A statistical study to estimate the prevalence of female genital mutilation (FGM) among women in the capital of Iraqi Kurdistan, Erbil, revealed a rate of 70.3% (self-reported), respectively 58.6% based on clinical examinations. These results match quite accurately with Wadi’s findings published in its comprehensive 2009 survey. Wadi found 63% of the women in Erbil governorate affected.
The newly published study was carried out in the delivery rooms of the Maternity Teaching Hospital and the maternal care units of 14 primary health care centers between 2007 and 2009. It was produced by medical professionals in cooperation with the General Directorate of Health.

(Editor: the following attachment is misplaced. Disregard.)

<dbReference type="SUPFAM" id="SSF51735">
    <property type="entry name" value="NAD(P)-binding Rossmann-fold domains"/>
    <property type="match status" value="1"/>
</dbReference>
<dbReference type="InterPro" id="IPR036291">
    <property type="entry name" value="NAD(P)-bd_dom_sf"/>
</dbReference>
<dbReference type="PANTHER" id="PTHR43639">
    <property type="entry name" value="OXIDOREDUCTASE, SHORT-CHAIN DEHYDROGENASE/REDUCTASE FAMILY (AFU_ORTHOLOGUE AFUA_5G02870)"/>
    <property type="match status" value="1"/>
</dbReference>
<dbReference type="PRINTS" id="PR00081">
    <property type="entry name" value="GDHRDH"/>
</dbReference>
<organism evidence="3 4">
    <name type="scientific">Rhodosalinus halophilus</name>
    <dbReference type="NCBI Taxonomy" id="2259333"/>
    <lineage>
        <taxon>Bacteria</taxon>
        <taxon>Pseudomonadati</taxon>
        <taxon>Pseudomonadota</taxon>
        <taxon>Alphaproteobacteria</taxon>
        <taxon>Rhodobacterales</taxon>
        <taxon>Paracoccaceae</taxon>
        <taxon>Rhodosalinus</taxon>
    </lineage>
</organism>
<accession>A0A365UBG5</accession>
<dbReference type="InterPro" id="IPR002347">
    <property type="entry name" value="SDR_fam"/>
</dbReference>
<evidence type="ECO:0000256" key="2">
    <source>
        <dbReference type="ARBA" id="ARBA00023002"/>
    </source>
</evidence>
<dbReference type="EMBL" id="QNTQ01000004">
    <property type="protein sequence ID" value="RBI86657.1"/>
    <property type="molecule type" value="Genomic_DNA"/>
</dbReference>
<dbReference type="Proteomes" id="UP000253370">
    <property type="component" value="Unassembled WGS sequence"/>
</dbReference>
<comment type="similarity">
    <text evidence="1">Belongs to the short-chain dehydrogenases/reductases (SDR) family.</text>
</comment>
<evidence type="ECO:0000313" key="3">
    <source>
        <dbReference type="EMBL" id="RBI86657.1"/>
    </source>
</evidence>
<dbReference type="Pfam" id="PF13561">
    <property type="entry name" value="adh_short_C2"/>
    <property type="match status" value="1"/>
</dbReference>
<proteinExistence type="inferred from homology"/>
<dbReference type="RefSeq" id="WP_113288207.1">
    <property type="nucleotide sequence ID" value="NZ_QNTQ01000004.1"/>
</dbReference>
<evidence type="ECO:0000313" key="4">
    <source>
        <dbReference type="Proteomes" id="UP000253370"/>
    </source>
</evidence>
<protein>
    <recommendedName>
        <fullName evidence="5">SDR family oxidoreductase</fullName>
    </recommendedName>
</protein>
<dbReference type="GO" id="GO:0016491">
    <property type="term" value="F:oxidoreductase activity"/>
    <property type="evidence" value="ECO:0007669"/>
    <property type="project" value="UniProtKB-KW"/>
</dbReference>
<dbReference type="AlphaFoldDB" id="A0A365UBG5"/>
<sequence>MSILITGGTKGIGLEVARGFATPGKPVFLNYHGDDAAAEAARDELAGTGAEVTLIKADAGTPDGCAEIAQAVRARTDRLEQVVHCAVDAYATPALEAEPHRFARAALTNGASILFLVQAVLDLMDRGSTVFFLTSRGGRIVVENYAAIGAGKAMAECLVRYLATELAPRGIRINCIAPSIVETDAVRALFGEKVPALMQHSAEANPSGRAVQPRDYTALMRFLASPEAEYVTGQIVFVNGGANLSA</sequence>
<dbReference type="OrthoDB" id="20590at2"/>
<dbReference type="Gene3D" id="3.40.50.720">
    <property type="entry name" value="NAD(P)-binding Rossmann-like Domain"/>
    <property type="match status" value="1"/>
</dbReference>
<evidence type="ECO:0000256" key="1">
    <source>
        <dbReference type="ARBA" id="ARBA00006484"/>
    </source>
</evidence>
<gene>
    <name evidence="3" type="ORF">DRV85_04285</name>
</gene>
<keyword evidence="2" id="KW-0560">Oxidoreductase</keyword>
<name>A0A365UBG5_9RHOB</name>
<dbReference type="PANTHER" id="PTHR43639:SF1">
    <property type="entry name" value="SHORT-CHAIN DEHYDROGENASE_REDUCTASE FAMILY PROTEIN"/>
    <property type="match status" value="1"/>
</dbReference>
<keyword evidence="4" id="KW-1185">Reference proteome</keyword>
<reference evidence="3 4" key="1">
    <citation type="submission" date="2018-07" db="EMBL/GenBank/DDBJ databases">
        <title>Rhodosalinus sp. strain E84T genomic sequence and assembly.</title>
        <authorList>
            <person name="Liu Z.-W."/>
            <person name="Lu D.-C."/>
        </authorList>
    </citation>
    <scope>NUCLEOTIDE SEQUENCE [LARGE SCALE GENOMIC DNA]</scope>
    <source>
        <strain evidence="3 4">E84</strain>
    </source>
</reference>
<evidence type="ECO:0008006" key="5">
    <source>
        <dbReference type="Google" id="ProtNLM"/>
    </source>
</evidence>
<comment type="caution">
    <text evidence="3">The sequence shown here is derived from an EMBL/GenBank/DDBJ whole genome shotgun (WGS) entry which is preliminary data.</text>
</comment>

According to the study, most perpetrators justified the practice with references to the cultural tradition while another large part prefered to describe it as a religious obligation. Wadi came to similar results.
However, although both studies were produced during the same period of time, they differ much in the proportion of FGM supporters. While Wadi identified a mere 3.4%, the newly issued study found that more than one third supported the practice and would mutilate their daughters.
Another alarming result is that only 30% of the interviewed women knew about the negative health consequences of FGM.